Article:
Nov. 29, 2013 at 8:16 AM ET
Ten years ago, two brothers in Australia and 30 of their friends decided it was time for the mustache to make a comeback.
Previously relegated to the cultural dustbin of adult film stars and 1980s private investigators, the mustaches were an immediate conversation-starter when Adam Garone and his friends decided to grow them in Melbourne in 2003.
“Everyone would ask us, stop us and go, 'Why are you wearing a mustache?'" Garone told TODAY. “And the conversation fell kind of flat.”
The group then decided they wanted their mustaches to stand for something.
“We were inspired by the women around us and what they were doing for breast cancer, and we thought, 'There’s nothing for men’s health,'" Garone said.
It resulted in the creation of Movember, a global charity that raises awareness and funding for men’s health issues such as prostate and testicular cancer. The charity encourages men to grow a mustache for the 30 days of November, asking friends and family to donate to their efforts through Movember’s website.
Since the charity's inception, these “Mo Bros,’’ along with female supporters known as “Mo Sistas,” have raised $446 million worldwide and have funded 577 projects aimed at having a positive impact on men’s health. The TODAY anchors have joined the cause with their own “No Shave November,’’ with Matt Lauer, Willie Geist and Al Roker putting down the razor for 30 days. All three will shave their beards off live on TODAY on Monday, Dec. 2.
Movember's founders want people to realize that prostate cancer strikes one in six men in the United States, and testicular cancer is the most common form of cancer in men under 35. Another sobering statistic: The suicide rate among men is four times higher than it is for women.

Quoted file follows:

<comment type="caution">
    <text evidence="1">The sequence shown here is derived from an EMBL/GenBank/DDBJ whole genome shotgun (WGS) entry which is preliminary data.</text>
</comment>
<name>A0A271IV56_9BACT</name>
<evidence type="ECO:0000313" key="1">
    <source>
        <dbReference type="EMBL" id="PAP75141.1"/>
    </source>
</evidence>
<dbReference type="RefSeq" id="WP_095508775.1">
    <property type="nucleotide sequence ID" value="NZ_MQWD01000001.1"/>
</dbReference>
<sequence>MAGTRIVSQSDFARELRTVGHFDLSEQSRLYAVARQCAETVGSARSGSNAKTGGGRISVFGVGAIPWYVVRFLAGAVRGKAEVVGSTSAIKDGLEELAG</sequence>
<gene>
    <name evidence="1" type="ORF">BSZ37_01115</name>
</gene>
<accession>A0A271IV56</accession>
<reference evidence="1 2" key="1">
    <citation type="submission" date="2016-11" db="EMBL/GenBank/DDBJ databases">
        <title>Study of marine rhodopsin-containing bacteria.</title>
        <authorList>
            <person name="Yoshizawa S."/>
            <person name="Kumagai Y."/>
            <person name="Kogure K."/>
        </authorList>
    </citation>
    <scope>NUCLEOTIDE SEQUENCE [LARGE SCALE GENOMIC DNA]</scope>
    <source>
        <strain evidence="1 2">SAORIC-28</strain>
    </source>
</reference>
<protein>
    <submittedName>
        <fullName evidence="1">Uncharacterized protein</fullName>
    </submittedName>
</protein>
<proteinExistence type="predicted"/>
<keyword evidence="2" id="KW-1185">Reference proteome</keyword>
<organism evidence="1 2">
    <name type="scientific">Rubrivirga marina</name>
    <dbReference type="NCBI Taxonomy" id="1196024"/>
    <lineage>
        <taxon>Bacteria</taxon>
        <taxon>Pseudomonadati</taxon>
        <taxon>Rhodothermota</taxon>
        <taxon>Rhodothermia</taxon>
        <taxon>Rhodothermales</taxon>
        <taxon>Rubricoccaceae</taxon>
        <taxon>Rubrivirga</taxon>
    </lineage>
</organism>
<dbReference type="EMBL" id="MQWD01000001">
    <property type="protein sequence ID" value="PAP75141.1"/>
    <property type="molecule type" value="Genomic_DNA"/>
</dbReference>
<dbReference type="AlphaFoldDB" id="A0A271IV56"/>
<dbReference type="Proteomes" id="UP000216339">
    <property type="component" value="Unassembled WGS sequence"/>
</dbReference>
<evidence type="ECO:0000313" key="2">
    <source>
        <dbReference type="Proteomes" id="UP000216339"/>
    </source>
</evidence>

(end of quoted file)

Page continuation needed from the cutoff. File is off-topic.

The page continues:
“It’s all about breaking down stigmas,’’ Garone said. “It’s gone on to become our hairy ribbon, and the gateway for men to get engaged in their health and have conversations.”
The message has hit home for Movember employee Tom Whiteside, who ignored months of negative symptoms and night sweats before his mother urged him to see a doctor in the mid-2000s.
“I was diagnosed with Hodgkin’s lymphoma," Whiteside told TODAY. “It was Stage 4 by the time they found it."
Six years later, Whiteside is cancer-free, and he hopes his 'stache will encourage more men to go to the doctor and for others to help raise money for research.
"So mine, we call it a 'ginger Mo,'" Whiteside said about his red mustache. “It's a little fair. It's honestly the lamest mustaches that raise the most awareness and fun.”
Garone and Movember have taken the facial accompaniment once reserved for Magnum P.I. and turned it into a funding machine to benefit men’s health.
“I wake up every morning and go, 'My life has become about a mustache,'" Garone said. “It's about changing the face of men's health.”